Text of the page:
You did it: you decided to commit to the life-saving work of rescuing a dog. Maybe a pair of puppy-dog eyes longing for a home of their own caught your eye on Facebook. Or maybe you learned that each year, more than 1.5 million dogs and cats are euthanized in overcrowded shelters. Either way, you’ve scoped out local adoption organizations and you are SO ready to welcome a new pal. Next on your to-do list? The dog adoption application. Here are some tips on completing this important pupperwork—er, dog adoption application—so you can bring home that pup!
1. Be Prepared
Before launching into the application, paw-ruse the rescue’s website. Many have FAQ sections that’ll detail their mission and values; this can give you a deeper sense of what they’ll be most interested in learning about you.
2. Be Honest About Yourself
The rescue agency is probably going to ask questions like “Why do you want to adopt a dog?” and “Do you rent or own your home?” Rescues aren’t looking for perfection in your answers. They’re looking for a full picture of what you’ll be like as a dog pawrent. For example, many rescues encourage applicants who have experience (or not), a fenced-in yard (or not), and lots of free time (or not). Think of the application not as a test of your “worthiness,” but as a way for you and the rescue to learn about each other, and maximize the chance of a floof-ful partnership.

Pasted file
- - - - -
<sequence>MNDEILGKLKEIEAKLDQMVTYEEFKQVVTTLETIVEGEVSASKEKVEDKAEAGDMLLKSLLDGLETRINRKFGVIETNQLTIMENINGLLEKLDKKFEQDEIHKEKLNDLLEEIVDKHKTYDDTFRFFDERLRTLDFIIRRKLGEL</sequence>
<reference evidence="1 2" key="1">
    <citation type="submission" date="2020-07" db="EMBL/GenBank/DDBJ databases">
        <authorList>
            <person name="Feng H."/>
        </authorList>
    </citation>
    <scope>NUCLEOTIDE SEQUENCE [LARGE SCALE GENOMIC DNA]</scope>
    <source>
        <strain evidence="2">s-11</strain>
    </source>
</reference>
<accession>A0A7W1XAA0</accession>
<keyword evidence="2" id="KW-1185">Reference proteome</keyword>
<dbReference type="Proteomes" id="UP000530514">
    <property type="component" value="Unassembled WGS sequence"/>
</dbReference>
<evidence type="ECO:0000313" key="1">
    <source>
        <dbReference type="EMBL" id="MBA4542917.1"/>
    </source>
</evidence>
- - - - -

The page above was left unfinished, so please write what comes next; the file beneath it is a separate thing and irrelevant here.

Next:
3. Be Thoughtful
The application may include questions about the potential dog traits and behaviors you are—and more importantly, aren’t—going to be able to manage, so think carefully about your personal doggy dealbreakers (e.g., chewing, excessive barking, feuding with another pet). Most rescues will do their best to match you with a dog who will be a good fit for your household, and it’s okay to describe a couple of preferences in the application.
4. Be Complete
The application is probably going to ask for contact information for references such as a veterinarian or landlord, and it’s essential to include it. They’ll want to know that your landlord is cool having pups on the premises, and that any of your existing animals—canine, feline, or otherwise—are spayed and neutered and up to date on their shots. Give these folks a heads up about your application so that they can be ready to chat about your love for and expertise in caring for pups.
5. Be Patient With the Adoption Agency
Expect to wait up to one week to hear back about your dog adoption application. Rescue workers have jam-packed schedules; most are run mainly (or entirely) by hardworking volunteers with non-rescue day jobs. Sit tight, and have faith that you’re well on your way to adopting a new-to-you pup. And when you gaze into the grateful eyes of your rescue dog, it’s SO worth the wait.
Did you put these dog adoption application tips to use? Let us know how they worked for ya in the comments (and please tag #SidewalkDog in photos of your pupper).
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